Factors underlying rural household energy transition: A case study of China
Shu Wu and
Energy Policy, 2018, vol. 114, issue C, 234-244
This paper identifies factors underlying the energy transition of rural households in China. Based on province-level panel data for years of 1991–2014, it indicates that there exists the energy stacking process of rural household energy transition, characterized by the significant consumption inertia effects of traditional biomass energy (TBE), traditional commercial energy (TCE) and advanced commercial energy (ACE), respectively, the insignificant substitution effect of TCE and ACE for TBE, and the significant partial substitution of ACE for TCE. With regard to the factors underlying rural household energy transition: 1) per capita disposal income is negatively correlated with TBE, TCE and ACE consumption; 2) the number of motorcycles is positively correlated with TCE and ACE consumption; 3) the number of firewood-saving stoves and the price for ACE are positively correlated with TBE consumption; 4) household size and the number of motorcycles and the number of appliances are positively correlated with ACE consumption; 5) education level is positively correlated with TBE, but negatively with TCE consumption; 6) the number of rural energy management institutions is positively correlated with TBE, but negatively correlated ACE consumption; Therefore, some policy implications are discussed.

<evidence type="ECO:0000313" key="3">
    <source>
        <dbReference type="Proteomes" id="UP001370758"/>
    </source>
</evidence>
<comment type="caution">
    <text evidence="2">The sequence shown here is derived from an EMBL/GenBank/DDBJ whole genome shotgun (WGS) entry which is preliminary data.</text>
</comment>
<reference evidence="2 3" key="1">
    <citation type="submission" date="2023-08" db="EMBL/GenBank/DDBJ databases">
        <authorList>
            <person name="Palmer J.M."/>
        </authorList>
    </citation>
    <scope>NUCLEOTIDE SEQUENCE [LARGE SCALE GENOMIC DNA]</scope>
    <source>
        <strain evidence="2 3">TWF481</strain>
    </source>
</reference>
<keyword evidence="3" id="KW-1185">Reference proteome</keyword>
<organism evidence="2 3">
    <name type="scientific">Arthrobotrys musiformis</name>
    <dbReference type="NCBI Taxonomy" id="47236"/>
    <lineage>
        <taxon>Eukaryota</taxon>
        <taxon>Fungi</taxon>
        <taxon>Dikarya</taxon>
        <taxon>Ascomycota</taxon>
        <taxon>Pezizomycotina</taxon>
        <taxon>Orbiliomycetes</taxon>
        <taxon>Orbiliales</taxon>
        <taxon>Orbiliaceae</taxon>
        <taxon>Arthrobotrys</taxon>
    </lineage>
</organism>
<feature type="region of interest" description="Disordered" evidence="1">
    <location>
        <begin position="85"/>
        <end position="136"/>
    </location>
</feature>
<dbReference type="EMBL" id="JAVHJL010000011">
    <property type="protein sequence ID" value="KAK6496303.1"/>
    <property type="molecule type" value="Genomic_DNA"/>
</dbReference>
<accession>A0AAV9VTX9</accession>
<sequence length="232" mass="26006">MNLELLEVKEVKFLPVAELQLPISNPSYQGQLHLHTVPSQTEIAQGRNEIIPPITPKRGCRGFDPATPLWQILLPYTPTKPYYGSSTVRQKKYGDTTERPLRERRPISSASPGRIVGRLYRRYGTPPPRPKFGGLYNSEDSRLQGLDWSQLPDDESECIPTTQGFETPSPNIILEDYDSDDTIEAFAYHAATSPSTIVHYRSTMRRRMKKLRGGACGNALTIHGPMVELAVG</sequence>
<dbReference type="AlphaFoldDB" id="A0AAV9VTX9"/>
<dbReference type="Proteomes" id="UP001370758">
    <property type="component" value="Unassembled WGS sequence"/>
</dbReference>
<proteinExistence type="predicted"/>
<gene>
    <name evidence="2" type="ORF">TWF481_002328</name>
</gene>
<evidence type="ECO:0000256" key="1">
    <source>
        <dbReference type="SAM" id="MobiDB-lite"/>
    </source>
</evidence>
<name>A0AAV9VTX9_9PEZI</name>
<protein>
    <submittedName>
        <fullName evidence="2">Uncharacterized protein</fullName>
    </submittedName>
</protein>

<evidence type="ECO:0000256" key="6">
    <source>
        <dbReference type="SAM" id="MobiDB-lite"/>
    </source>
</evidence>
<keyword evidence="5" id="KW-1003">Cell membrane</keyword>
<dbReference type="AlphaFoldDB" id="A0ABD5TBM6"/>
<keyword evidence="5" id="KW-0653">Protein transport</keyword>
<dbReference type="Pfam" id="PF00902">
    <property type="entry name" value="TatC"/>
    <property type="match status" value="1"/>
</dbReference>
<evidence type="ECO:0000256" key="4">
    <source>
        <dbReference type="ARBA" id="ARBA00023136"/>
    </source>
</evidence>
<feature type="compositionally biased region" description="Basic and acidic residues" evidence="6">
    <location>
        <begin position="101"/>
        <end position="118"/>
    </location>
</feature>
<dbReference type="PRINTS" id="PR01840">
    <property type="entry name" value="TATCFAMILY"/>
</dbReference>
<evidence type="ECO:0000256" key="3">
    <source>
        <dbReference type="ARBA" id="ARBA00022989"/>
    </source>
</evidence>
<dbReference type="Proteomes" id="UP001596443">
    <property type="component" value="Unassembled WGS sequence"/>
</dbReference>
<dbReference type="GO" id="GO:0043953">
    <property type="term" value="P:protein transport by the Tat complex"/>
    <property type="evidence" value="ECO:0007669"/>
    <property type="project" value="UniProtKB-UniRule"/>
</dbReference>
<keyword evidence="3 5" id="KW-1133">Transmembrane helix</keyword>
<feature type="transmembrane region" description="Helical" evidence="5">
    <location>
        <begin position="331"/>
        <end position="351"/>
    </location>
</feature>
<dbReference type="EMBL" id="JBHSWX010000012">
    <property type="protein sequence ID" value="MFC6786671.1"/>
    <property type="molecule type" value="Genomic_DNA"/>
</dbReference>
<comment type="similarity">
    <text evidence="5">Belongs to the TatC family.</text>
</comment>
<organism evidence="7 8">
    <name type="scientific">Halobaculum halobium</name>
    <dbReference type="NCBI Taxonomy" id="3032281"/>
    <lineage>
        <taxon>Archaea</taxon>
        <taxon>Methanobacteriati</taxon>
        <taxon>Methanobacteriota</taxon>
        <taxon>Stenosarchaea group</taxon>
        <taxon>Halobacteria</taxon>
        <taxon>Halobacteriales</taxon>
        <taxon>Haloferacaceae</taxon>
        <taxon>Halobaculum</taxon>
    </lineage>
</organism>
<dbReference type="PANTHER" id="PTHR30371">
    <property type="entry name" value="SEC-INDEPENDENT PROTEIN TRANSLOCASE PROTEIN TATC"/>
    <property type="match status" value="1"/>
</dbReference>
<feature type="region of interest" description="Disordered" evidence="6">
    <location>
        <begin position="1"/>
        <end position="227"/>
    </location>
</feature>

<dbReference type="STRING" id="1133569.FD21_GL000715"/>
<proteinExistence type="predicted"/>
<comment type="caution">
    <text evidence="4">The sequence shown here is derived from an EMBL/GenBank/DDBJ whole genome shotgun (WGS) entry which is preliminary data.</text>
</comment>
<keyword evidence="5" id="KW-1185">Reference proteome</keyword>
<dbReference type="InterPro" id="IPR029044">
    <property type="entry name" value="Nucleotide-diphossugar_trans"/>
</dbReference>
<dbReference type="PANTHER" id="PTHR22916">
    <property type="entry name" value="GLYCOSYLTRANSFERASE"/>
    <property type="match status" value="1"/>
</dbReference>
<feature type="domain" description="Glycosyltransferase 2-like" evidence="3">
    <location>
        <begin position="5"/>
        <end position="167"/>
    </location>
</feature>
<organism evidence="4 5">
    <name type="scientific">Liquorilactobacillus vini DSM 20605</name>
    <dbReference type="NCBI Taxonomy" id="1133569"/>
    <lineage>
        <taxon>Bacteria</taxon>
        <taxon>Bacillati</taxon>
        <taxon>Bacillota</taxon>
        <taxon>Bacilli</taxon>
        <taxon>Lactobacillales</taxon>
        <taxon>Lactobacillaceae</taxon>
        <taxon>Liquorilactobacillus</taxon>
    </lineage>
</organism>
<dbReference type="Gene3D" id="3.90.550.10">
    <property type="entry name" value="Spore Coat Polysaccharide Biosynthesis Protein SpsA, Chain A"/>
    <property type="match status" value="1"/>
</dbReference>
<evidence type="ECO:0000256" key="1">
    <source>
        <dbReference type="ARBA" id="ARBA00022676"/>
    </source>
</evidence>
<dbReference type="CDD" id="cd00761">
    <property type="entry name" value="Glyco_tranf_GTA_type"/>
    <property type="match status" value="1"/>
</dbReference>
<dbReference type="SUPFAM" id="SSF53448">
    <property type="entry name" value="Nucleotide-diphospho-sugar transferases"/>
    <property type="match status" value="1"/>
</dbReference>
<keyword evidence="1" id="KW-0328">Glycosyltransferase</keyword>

Keywords: Household energy transition; Influencing factors; Rural energy consumption (search for similar items in EconPapers)
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Persistent link: https://EconPapers.repec.org/RePEc:eee:enepol:v:114:y:2018:i:c:p:234-244
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